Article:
Commuters to Dublin from surrounding counties among the highest earners official figures reveal

Conor Ganly

Reporter:

Conor Ganly

commuting

Commuters earn more than those who work closer to home.

Commuters who travel for longer to work have higher wages and workers who travelled greater than 30 minutes to Dublin had highest incomes according to newly compiled official figures.

Central Statistics Office figures from Census 2016 show that the median earned income was €32,004 for commuters travelling 'less than 30 minutes' compared to €41,495 for commuters travelling 'Greater than 30 minutes' in 2016. 

The CSO's Geographical Profiles of Income in Ireland 2016 says the median earned income for all commuters in Ireland in 2016 was €34,579.

Commuters who travel more than 30 minutes to Dublin had a median earned an income of €43,727, compared to commuters travelling 'Greater than 30 minutes' to other cities (€38,592) and to the rest of Ireland (€39,913).

The difference in earnings between travelling 'Less than 30 minutes' (€29,503) and 'Greater than 30 minutes' (€39,913) was highest for commuters travelling to the rest of Ireland, which was over €9,000.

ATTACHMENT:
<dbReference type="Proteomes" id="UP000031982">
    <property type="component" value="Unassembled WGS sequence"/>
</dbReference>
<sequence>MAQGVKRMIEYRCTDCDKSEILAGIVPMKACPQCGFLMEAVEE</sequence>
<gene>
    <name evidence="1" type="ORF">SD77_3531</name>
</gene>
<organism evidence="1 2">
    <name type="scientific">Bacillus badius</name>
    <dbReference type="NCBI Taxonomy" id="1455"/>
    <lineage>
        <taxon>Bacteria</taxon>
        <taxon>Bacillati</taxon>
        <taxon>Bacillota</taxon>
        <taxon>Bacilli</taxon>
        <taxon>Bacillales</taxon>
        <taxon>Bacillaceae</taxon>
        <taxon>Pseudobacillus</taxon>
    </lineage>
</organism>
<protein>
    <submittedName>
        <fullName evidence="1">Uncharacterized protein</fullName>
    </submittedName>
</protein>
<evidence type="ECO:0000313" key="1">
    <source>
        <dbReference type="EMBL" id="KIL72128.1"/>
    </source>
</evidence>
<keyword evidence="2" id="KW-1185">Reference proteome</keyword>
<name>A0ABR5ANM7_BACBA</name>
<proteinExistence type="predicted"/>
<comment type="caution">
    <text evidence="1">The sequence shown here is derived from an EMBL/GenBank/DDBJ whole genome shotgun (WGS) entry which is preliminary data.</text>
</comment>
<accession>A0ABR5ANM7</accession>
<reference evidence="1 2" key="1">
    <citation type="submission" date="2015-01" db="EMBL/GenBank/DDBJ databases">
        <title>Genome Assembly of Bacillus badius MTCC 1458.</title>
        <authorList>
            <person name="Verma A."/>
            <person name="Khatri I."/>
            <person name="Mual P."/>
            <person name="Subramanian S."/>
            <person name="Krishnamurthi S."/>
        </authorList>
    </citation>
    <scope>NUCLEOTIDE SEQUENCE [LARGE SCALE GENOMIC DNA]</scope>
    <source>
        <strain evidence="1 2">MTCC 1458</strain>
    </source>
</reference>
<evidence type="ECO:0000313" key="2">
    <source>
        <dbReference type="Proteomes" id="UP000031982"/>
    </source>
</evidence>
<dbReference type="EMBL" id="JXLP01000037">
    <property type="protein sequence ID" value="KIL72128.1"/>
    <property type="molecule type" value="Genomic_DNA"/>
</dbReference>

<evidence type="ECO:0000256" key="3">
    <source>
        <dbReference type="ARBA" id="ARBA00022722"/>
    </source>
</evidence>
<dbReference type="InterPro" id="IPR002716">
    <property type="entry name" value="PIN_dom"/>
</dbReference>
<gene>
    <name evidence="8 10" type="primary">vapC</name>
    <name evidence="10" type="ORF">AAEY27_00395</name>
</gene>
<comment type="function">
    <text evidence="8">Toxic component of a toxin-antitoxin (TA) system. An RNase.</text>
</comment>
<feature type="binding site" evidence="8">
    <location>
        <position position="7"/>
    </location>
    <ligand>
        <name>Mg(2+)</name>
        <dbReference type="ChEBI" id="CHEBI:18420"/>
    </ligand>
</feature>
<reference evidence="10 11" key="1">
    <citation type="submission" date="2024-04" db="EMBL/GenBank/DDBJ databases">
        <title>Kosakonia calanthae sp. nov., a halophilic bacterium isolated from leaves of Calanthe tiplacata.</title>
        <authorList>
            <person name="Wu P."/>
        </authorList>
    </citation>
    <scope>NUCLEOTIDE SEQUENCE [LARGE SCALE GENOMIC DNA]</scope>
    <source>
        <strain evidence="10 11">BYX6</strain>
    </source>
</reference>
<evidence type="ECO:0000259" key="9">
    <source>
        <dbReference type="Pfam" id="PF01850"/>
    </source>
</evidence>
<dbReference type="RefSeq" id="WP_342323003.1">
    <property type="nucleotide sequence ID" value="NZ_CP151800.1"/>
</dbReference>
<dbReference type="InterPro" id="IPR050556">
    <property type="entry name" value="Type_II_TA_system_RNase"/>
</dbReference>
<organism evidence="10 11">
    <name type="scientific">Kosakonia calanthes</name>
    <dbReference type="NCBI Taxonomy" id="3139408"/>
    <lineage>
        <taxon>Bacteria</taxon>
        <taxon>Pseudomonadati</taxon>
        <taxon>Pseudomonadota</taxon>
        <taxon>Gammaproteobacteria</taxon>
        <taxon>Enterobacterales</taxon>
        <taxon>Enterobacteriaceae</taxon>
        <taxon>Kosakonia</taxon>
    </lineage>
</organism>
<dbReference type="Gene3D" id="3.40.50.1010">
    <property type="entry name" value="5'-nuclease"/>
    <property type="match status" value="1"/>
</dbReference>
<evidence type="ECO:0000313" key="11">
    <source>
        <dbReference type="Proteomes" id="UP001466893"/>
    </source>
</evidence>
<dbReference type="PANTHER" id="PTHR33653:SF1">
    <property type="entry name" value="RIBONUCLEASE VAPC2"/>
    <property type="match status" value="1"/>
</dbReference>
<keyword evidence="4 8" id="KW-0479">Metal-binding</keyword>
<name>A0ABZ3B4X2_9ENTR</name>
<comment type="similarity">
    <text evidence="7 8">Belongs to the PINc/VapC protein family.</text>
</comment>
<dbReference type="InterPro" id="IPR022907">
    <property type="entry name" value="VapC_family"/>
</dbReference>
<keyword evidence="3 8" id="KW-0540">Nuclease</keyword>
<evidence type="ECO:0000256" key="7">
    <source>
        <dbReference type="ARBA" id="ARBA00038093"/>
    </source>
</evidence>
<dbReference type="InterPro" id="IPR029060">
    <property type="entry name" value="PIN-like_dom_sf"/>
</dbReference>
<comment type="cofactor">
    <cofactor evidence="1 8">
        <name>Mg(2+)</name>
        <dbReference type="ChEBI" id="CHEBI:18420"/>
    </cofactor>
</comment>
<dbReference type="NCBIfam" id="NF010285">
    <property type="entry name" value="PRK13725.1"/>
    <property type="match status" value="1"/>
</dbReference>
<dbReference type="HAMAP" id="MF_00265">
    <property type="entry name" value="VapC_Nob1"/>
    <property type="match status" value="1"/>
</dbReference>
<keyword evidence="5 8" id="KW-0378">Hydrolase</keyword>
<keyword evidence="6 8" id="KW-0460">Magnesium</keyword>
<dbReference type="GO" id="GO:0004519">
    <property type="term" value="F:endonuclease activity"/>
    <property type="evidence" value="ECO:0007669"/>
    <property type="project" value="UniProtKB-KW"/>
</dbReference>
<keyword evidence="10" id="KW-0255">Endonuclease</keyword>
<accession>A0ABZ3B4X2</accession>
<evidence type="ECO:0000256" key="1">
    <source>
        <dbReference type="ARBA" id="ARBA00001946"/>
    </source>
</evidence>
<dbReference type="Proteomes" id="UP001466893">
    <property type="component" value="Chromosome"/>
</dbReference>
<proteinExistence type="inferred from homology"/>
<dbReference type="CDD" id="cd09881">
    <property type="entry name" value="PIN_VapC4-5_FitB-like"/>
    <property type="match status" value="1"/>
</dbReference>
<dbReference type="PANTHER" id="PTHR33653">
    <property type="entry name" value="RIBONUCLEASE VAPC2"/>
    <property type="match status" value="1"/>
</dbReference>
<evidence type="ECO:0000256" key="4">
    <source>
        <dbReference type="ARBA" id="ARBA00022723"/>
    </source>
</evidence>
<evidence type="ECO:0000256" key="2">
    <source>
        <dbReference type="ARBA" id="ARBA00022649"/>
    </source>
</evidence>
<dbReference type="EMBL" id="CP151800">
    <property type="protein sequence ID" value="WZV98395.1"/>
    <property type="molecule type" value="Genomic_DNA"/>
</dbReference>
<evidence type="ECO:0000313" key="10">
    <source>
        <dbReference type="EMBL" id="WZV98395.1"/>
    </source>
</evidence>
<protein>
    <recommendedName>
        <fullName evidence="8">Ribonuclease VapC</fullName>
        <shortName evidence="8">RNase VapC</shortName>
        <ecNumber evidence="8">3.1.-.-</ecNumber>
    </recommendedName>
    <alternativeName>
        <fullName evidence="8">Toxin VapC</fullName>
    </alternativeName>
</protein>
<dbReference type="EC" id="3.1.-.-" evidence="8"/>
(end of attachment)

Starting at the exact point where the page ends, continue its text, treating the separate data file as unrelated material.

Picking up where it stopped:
The difference in median earnings by travel time of commuters who travelled from Wicklow was €14,805 in 2016, the highest in the country, followed by Louth (€13,407) and Westmeath (€13,261) in 2016. Laois Commuters were €10,206 better off.

Cork City commuters saw no difference in median earnings based on travel time, while there was a difference of €1,532 for commuters from Dublin City and €3,223 for commuters from South Dublin. 

Median earned income and the difference between median earned incomes by travel time tended to be higher with age in 2016.

The difference between earnings for commuters aged between '40-49' travelling 'Less than 30 minutes' (€35,471) and 'Greater than 30 minutes' (€49,265) was over €13,000, compared to less than €500 for commuters aged '<20'.

Commuters who worked in the Industry sectors and travelled greater than 30 minutes had highest income at €49,428.

The difference between earnings for commuters travelling 'less than 30 minutes' (€36,661) and 'greater than 30 minutes' (€49,428) was highest for Industry also, at nearly €13,000, compared with the difference in earnings for commuters within the Agriculture, Forestry and Fishing sectors, which was around €5,000.

Commuters on motorcycles or scooters had the highest median value for earned income in 2016 of €47,689. The next highest median values were for commuters on bikes (€44,812) and train, Dart or Luas passengers (€44,676).

The lowest median values for earned income were €29,200 for commuters who were car passengers and €31,898 for those travelling by bus, minibus or coach.

Earned income includes gross income from employment and self-employment only and was not adjusted for hours worked.

Read also: MORE M7 DISRUPTION